This is where it gets a little more sticky. The troubleshooting of diseases isn't fun at all. Thoughts like, "Can it still bear fruit even with disease?" or "Shouldn't the vine self-heal? Why am I responsible for the strains of virus that it catches along the way?" or "Why not just pull the vine and plant a new one?" (a.k.a. - divorce) All these questions and more flood my mind when it comes time for the vinedresser to treat the diseases that creep in along the way. I'm looking for a way to avoid this part of the husbandman's responsibility. Anyone else feel this way about Grapvine virus diseases?
Grapevine Virus Diseases
This virus group includes at least 13 different viruses that can cause disease in grapevines. They share in common transmission by nematodes and a polyhedral physical structure when purified and examined with an electron microscope. This is the source of the name “nepovirus”: “ne” for nematode, “po” for polyhedral. Fortunately, only a few of these viruses are reported to be of importance in grapes in the U.S.
Fanleaf Degeneration — Grapevine fanleaf virus — GFLV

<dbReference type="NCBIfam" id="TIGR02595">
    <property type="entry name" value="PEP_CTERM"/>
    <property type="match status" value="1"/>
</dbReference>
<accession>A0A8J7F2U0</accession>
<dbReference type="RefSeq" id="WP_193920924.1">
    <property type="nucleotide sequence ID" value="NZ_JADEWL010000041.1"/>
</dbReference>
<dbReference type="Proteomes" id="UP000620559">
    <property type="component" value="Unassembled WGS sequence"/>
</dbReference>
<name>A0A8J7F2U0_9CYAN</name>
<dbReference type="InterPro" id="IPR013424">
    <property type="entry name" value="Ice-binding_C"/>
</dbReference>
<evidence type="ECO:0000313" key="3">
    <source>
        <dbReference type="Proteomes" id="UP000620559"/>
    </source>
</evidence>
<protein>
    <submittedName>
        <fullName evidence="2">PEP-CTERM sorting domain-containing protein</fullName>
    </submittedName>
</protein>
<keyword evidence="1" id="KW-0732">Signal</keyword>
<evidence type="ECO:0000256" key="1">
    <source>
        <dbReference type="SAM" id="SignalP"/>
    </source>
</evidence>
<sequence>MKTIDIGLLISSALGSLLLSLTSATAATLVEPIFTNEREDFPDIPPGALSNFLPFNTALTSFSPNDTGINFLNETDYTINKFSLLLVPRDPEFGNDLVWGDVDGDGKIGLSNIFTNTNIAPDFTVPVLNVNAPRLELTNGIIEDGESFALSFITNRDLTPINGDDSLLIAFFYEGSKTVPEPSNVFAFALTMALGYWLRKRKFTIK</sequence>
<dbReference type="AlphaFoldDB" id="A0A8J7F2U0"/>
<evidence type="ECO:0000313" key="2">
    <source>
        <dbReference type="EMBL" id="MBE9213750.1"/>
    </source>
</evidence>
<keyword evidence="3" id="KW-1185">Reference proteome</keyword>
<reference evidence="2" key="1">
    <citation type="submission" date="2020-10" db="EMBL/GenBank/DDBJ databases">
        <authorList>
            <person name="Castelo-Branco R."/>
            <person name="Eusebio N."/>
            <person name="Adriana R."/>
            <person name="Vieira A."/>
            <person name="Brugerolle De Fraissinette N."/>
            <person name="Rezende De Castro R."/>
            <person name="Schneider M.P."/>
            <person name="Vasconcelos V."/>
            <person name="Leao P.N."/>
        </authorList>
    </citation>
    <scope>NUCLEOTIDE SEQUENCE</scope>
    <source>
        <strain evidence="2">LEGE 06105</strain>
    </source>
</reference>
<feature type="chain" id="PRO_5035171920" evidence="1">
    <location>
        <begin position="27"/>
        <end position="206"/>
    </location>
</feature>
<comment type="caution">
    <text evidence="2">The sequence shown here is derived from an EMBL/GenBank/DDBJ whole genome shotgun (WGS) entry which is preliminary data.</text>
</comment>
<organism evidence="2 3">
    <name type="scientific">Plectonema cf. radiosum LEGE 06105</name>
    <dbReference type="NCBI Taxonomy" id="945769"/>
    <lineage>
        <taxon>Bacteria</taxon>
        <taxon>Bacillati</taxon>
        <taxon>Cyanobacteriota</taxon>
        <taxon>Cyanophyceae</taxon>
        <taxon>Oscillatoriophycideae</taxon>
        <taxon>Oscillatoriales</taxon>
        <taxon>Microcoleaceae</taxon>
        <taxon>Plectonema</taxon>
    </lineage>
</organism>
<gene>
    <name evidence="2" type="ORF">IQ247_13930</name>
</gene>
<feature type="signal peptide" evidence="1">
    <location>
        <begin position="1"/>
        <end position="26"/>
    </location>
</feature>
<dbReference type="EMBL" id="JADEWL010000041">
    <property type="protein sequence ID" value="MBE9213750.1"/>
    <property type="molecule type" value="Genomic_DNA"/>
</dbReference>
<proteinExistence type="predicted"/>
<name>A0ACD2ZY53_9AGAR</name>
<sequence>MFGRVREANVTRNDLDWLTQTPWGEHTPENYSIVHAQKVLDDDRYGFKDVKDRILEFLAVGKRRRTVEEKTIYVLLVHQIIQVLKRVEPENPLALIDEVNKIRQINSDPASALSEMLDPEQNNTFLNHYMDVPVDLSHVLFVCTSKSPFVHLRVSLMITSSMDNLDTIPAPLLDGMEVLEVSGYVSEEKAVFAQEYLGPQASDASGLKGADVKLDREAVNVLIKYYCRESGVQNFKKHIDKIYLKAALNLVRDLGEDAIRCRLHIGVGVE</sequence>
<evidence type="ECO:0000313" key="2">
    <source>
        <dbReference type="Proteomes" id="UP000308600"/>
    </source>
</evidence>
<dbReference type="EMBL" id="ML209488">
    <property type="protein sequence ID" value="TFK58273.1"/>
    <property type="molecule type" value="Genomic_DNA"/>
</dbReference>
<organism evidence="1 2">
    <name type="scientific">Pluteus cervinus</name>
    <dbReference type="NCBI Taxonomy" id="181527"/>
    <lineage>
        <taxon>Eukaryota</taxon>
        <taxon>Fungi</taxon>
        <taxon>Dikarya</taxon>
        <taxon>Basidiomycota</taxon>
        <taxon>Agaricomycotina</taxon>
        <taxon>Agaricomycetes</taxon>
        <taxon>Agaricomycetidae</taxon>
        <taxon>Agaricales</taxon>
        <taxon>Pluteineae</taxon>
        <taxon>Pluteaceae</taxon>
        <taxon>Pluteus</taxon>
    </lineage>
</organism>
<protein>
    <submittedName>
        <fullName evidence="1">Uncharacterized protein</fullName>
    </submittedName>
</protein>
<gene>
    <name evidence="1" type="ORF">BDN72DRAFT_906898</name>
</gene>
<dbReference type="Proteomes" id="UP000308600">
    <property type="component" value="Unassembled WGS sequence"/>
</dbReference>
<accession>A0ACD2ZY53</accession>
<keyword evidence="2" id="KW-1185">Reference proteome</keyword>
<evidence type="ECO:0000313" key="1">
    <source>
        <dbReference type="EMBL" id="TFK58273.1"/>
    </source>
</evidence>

GFLV is perhaps the best characterized virus of grapevines, causing fanleaf degeneration in affected plants. It is widely distributed throughout the world. Fanleaf disease is a major viticultural problem in California, causing reduced yields due to poor berry set. The reduction in yield can be over 80% in some varieties. Symptoms include fan-like distortions of leaves and chlorotic yellowing as ringspots, vein banding, and mottling or mosaic patterns. The virus is transmitted by the nematode Xiphinema index and can infect all Vitis species.
Yellow Vein — Tomato ringspot virus — ToRSV
ToRSV causes yellow vein disease. A similar disease is caused by tobacco ringspot virus. These viruses are transmitted by several species of nematodes including X. americanum, X. californicum and X. rivesi. Symptoms of both diseases include shot berries, shoot stunting, and devigoration of the vine. These diseases are common in vineyards in the eastern U.S. and in fruit trees, but are rarely seen in California vineyards. The symptoms of yellow vein resemble those described for fanleaf, and they can be easily confused.
Arabis mosaic virus — ArMV
This virus is widespread in grapevines in Europe. Although not found in California vineyards, it has recently been reported as common in Missouri and some infections have also been reported in Canada. Infected grapevines show symptoms similar to those of fanleaf, and ArMV can be present in a mixed infection with GFLV. Several nematode species can transmit ArMV to grapevines, the most common being Xiphinema diversicaudatum.
There are at least seven distinct viruses reported to be associated with leafroll disease. These viruses are collectively referred to as grapevine leafroll-associated viruses (GLRaVs) and are designated GLRaV 1 through GLRaV 7. ELISA tests are currently only available in commercial labs in the U.S. for GLRaV 1-5.